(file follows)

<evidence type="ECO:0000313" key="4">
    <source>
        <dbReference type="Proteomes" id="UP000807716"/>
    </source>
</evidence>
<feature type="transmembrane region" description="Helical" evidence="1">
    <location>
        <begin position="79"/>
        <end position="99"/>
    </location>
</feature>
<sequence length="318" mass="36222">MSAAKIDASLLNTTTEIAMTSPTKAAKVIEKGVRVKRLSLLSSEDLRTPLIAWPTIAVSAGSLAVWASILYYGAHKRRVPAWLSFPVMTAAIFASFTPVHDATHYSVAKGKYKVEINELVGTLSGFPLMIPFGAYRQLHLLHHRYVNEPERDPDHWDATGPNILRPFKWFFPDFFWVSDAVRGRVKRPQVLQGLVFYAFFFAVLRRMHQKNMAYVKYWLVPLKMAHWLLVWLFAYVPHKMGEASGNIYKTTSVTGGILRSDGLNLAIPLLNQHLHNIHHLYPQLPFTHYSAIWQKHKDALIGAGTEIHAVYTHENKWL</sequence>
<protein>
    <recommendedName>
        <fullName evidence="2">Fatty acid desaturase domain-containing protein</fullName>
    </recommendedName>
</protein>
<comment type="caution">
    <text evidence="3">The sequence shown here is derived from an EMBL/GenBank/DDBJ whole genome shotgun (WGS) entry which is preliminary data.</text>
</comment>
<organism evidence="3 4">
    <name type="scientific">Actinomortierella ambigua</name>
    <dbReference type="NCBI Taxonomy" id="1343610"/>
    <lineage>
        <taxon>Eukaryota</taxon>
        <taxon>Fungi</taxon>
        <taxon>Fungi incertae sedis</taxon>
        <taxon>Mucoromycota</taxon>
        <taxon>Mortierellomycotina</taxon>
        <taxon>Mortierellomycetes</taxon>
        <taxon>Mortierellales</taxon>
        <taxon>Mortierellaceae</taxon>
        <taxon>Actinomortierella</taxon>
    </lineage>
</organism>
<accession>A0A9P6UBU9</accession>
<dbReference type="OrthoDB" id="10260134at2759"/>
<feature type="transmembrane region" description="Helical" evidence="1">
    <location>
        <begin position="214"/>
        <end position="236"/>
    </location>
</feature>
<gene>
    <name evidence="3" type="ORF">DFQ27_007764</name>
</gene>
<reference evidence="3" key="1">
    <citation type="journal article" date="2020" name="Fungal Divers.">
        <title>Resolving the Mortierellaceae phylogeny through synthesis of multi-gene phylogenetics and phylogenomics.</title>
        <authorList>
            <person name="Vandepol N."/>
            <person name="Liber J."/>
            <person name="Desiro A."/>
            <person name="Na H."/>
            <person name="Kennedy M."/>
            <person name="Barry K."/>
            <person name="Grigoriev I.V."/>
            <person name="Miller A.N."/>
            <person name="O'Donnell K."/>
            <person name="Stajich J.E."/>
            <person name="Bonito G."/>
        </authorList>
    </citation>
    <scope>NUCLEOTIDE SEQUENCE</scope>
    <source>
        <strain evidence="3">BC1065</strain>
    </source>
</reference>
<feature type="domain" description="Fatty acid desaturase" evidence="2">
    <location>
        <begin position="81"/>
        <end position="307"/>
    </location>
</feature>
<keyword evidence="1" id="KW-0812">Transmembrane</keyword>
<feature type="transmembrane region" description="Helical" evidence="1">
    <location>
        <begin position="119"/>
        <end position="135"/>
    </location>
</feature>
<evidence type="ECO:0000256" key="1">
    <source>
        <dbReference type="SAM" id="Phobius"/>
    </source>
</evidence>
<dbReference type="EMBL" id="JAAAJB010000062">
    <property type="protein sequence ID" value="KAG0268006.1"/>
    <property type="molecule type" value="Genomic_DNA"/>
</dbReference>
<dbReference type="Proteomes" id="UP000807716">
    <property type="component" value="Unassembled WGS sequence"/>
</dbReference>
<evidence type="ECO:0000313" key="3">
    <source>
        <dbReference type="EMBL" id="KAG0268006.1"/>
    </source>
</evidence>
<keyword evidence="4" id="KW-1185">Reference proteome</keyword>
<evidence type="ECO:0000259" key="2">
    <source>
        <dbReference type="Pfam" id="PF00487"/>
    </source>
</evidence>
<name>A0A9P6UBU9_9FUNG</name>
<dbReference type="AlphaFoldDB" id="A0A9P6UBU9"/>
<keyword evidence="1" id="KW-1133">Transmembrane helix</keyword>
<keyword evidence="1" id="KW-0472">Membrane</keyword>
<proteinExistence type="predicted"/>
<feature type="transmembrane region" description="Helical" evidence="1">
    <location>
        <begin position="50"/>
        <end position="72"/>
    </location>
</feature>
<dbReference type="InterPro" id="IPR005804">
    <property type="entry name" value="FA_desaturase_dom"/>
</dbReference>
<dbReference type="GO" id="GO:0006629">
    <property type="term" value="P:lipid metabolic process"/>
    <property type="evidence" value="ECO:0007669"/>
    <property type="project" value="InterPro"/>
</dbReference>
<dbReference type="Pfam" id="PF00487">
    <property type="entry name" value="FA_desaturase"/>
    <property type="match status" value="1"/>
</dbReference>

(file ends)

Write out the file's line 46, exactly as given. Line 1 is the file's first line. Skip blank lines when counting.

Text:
</gene>